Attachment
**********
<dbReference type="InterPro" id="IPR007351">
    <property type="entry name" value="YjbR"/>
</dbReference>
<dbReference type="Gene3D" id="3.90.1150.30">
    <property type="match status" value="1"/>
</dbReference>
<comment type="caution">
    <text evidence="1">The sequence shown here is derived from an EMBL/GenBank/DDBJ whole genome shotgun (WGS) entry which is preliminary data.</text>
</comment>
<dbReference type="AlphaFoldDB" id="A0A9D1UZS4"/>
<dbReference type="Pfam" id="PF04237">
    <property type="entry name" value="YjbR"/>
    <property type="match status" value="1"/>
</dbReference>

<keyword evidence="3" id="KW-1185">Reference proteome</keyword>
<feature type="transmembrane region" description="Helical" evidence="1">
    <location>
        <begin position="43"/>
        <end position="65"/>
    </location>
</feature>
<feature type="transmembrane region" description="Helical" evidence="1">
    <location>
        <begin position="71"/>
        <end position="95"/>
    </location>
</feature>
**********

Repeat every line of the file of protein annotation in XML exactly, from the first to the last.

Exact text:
<dbReference type="InterPro" id="IPR007351">
    <property type="entry name" value="YjbR"/>
</dbReference>
<dbReference type="Gene3D" id="3.90.1150.30">
    <property type="match status" value="1"/>
</dbReference>
<comment type="caution">
    <text evidence="1">The sequence shown here is derived from an EMBL/GenBank/DDBJ whole genome shotgun (WGS) entry which is preliminary data.</text>
</comment>
<dbReference type="AlphaFoldDB" id="A0A9D1UZS4"/>
<dbReference type="Pfam" id="PF04237">
    <property type="entry name" value="YjbR"/>
    <property type="match status" value="1"/>
</dbReference>

<keyword evidence="3" id="KW-1185">Reference proteome</keyword>
<feature type="transmembrane region" description="Helical" evidence="1">
    <location>
        <begin position="43"/>
        <end position="65"/>
    </location>
</feature>
<feature type="transmembrane region" description="Helical" evidence="1">
    <location>
        <begin position="71"/>
        <end position="95"/>
    </location>
</feature>